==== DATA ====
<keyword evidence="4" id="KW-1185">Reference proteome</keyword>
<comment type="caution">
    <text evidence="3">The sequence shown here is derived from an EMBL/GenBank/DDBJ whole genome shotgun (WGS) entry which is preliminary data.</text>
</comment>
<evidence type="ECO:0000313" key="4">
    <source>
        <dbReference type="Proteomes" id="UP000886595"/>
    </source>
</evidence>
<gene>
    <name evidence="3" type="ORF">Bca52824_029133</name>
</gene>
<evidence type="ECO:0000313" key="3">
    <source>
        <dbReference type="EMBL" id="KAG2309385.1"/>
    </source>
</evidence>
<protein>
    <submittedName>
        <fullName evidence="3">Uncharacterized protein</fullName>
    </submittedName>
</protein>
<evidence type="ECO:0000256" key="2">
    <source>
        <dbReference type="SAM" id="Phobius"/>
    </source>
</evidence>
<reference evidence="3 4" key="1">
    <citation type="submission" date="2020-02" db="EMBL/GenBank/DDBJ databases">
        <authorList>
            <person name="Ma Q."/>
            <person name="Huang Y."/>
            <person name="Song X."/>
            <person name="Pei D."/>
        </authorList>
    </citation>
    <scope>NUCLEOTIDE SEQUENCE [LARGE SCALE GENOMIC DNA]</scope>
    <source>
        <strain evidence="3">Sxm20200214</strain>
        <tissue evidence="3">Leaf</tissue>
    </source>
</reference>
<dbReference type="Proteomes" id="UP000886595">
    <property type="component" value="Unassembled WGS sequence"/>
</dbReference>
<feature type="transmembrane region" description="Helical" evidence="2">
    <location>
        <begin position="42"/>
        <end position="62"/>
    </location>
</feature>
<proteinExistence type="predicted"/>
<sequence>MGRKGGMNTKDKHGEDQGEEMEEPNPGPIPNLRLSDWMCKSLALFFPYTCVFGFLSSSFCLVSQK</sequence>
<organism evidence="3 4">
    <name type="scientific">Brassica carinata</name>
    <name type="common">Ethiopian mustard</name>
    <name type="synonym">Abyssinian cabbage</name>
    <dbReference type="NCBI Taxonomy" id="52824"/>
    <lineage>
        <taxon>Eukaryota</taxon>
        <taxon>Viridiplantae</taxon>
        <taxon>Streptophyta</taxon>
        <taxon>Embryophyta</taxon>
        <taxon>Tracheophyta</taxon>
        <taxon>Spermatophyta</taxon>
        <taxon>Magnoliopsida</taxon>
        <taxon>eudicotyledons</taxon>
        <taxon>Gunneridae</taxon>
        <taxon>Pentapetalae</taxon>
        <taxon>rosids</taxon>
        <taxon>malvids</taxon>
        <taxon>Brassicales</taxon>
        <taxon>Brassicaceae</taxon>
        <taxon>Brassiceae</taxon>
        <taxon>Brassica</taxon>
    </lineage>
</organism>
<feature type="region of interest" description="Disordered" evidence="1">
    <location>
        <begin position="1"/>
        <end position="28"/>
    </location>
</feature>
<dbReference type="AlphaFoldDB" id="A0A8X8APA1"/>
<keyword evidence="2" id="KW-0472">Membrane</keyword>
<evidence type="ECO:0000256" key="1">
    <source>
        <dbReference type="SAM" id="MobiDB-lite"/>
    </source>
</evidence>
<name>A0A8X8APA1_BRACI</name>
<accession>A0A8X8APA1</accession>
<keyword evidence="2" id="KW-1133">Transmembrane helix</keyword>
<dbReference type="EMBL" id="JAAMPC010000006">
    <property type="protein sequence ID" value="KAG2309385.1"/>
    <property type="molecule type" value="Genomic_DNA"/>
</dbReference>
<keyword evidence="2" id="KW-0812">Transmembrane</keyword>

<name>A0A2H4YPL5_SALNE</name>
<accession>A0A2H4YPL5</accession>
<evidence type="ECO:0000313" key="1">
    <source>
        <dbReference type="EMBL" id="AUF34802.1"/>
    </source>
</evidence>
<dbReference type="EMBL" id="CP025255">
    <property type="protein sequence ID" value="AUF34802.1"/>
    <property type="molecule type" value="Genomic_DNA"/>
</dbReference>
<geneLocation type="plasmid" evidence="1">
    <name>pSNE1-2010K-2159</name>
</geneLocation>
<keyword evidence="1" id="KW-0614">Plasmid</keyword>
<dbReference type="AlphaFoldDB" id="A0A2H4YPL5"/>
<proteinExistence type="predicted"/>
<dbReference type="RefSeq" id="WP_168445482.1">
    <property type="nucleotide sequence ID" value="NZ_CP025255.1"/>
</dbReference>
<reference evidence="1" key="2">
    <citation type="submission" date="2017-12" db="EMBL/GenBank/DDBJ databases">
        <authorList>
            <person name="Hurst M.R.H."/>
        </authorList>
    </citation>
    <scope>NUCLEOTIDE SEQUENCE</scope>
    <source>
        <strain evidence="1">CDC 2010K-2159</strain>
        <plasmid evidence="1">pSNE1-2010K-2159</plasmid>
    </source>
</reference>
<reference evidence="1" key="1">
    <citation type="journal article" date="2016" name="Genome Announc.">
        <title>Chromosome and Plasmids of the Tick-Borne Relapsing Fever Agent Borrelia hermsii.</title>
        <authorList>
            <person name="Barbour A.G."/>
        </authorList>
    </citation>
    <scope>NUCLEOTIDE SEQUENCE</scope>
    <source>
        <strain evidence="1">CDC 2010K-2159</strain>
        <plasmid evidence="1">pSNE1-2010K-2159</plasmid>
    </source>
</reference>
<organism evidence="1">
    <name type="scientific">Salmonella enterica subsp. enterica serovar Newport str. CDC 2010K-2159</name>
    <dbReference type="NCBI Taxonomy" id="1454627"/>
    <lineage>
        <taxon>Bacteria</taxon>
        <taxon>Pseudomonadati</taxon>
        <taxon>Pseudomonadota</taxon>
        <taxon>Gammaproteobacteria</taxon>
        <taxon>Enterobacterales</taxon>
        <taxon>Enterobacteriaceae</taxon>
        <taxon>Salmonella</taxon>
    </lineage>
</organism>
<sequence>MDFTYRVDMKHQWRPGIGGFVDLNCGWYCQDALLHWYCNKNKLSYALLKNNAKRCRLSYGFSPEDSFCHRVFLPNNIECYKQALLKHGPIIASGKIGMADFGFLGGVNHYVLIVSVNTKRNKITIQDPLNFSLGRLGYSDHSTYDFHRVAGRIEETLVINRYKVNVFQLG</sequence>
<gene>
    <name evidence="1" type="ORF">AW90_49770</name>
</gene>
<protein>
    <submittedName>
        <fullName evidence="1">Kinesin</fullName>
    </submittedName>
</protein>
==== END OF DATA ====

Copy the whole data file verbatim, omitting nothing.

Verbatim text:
<keyword evidence="4" id="KW-1185">Reference proteome</keyword>
<comment type="caution">
    <text evidence="3">The sequence shown here is derived from an EMBL/GenBank/DDBJ whole genome shotgun (WGS) entry which is preliminary data.</text>
</comment>
<evidence type="ECO:0000313" key="4">
    <source>
        <dbReference type="Proteomes" id="UP000886595"/>
    </source>
</evidence>
<gene>
    <name evidence="3" type="ORF">Bca52824_029133</name>
</gene>
<evidence type="ECO:0000313" key="3">
    <source>
        <dbReference type="EMBL" id="KAG2309385.1"/>
    </source>
</evidence>
<protein>
    <submittedName>
        <fullName evidence="3">Uncharacterized protein</fullName>
    </submittedName>
</protein>
<evidence type="ECO:0000256" key="2">
    <source>
        <dbReference type="SAM" id="Phobius"/>
    </source>
</evidence>
<reference evidence="3 4" key="1">
    <citation type="submission" date="2020-02" db="EMBL/GenBank/DDBJ databases">
        <authorList>
            <person name="Ma Q."/>
            <person name="Huang Y."/>
            <person name="Song X."/>
            <person name="Pei D."/>
        </authorList>
    </citation>
    <scope>NUCLEOTIDE SEQUENCE [LARGE SCALE GENOMIC DNA]</scope>
    <source>
        <strain evidence="3">Sxm20200214</strain>
        <tissue evidence="3">Leaf</tissue>
    </source>
</reference>
<dbReference type="Proteomes" id="UP000886595">
    <property type="component" value="Unassembled WGS sequence"/>
</dbReference>
<feature type="transmembrane region" description="Helical" evidence="2">
    <location>
        <begin position="42"/>
        <end position="62"/>
    </location>
</feature>
<proteinExistence type="predicted"/>
<sequence>MGRKGGMNTKDKHGEDQGEEMEEPNPGPIPNLRLSDWMCKSLALFFPYTCVFGFLSSSFCLVSQK</sequence>
<organism evidence="3 4">
    <name type="scientific">Brassica carinata</name>
    <name type="common">Ethiopian mustard</name>
    <name type="synonym">Abyssinian cabbage</name>
    <dbReference type="NCBI Taxonomy" id="52824"/>
    <lineage>
        <taxon>Eukaryota</taxon>
        <taxon>Viridiplantae</taxon>
        <taxon>Streptophyta</taxon>
        <taxon>Embryophyta</taxon>
        <taxon>Tracheophyta</taxon>
        <taxon>Spermatophyta</taxon>
        <taxon>Magnoliopsida</taxon>
        <taxon>eudicotyledons</taxon>
        <taxon>Gunneridae</taxon>
        <taxon>Pentapetalae</taxon>
        <taxon>rosids</taxon>
        <taxon>malvids</taxon>
        <taxon>Brassicales</taxon>
        <taxon>Brassicaceae</taxon>
        <taxon>Brassiceae</taxon>
        <taxon>Brassica</taxon>
    </lineage>
</organism>
<feature type="region of interest" description="Disordered" evidence="1">
    <location>
        <begin position="1"/>
        <end position="28"/>
    </location>
</feature>
<dbReference type="AlphaFoldDB" id="A0A8X8APA1"/>
<keyword evidence="2" id="KW-0472">Membrane</keyword>
<evidence type="ECO:0000256" key="1">
    <source>
        <dbReference type="SAM" id="MobiDB-lite"/>
    </source>
</evidence>
<name>A0A8X8APA1_BRACI</name>
<accession>A0A8X8APA1</accession>
<keyword evidence="2" id="KW-1133">Transmembrane helix</keyword>
<dbReference type="EMBL" id="JAAMPC010000006">
    <property type="protein sequence ID" value="KAG2309385.1"/>
    <property type="molecule type" value="Genomic_DNA"/>
</dbReference>
<keyword evidence="2" id="KW-0812">Transmembrane</keyword>

<name>A0A2H4YPL5_SALNE</name>
<accession>A0A2H4YPL5</accession>
<evidence type="ECO:0000313" key="1">
    <source>
        <dbReference type="EMBL" id="AUF34802.1"/>
    </source>
</evidence>
<dbReference type="EMBL" id="CP025255">
    <property type="protein sequence ID" value="AUF34802.1"/>
    <property type="molecule type" value="Genomic_DNA"/>
</dbReference>
<geneLocation type="plasmid" evidence="1">
    <name>pSNE1-2010K-2159</name>
</geneLocation>
<keyword evidence="1" id="KW-0614">Plasmid</keyword>
<dbReference type="AlphaFoldDB" id="A0A2H4YPL5"/>
<proteinExistence type="predicted"/>
<dbReference type="RefSeq" id="WP_168445482.1">
    <property type="nucleotide sequence ID" value="NZ_CP025255.1"/>
</dbReference>
<reference evidence="1" key="2">
    <citation type="submission" date="2017-12" db="EMBL/GenBank/DDBJ databases">
        <authorList>
            <person name="Hurst M.R.H."/>
        </authorList>
    </citation>
    <scope>NUCLEOTIDE SEQUENCE</scope>
    <source>
        <strain evidence="1">CDC 2010K-2159</strain>
        <plasmid evidence="1">pSNE1-2010K-2159</plasmid>
    </source>
</reference>
<reference evidence="1" key="1">
    <citation type="journal article" date="2016" name="Genome Announc.">
        <title>Chromosome and Plasmids of the Tick-Borne Relapsing Fever Agent Borrelia hermsii.</title>
        <authorList>
            <person name="Barbour A.G."/>
        </authorList>
    </citation>
    <scope>NUCLEOTIDE SEQUENCE</scope>
    <source>
        <strain evidence="1">CDC 2010K-2159</strain>
        <plasmid evidence="1">pSNE1-2010K-2159</plasmid>
    </source>
</reference>
<organism evidence="1">
    <name type="scientific">Salmonella enterica subsp. enterica serovar Newport str. CDC 2010K-2159</name>
    <dbReference type="NCBI Taxonomy" id="1454627"/>
    <lineage>
        <taxon>Bacteria</taxon>
        <taxon>Pseudomonadati</taxon>
        <taxon>Pseudomonadota</taxon>
        <taxon>Gammaproteobacteria</taxon>
        <taxon>Enterobacterales</taxon>
        <taxon>Enterobacteriaceae</taxon>
        <taxon>Salmonella</taxon>
    </lineage>
</organism>
<sequence>MDFTYRVDMKHQWRPGIGGFVDLNCGWYCQDALLHWYCNKNKLSYALLKNNAKRCRLSYGFSPEDSFCHRVFLPNNIECYKQALLKHGPIIASGKIGMADFGFLGGVNHYVLIVSVNTKRNKITIQDPLNFSLGRLGYSDHSTYDFHRVAGRIEETLVINRYKVNVFQLG</sequence>
<gene>
    <name evidence="1" type="ORF">AW90_49770</name>
</gene>
<protein>
    <submittedName>
        <fullName evidence="1">Kinesin</fullName>
    </submittedName>
</protein>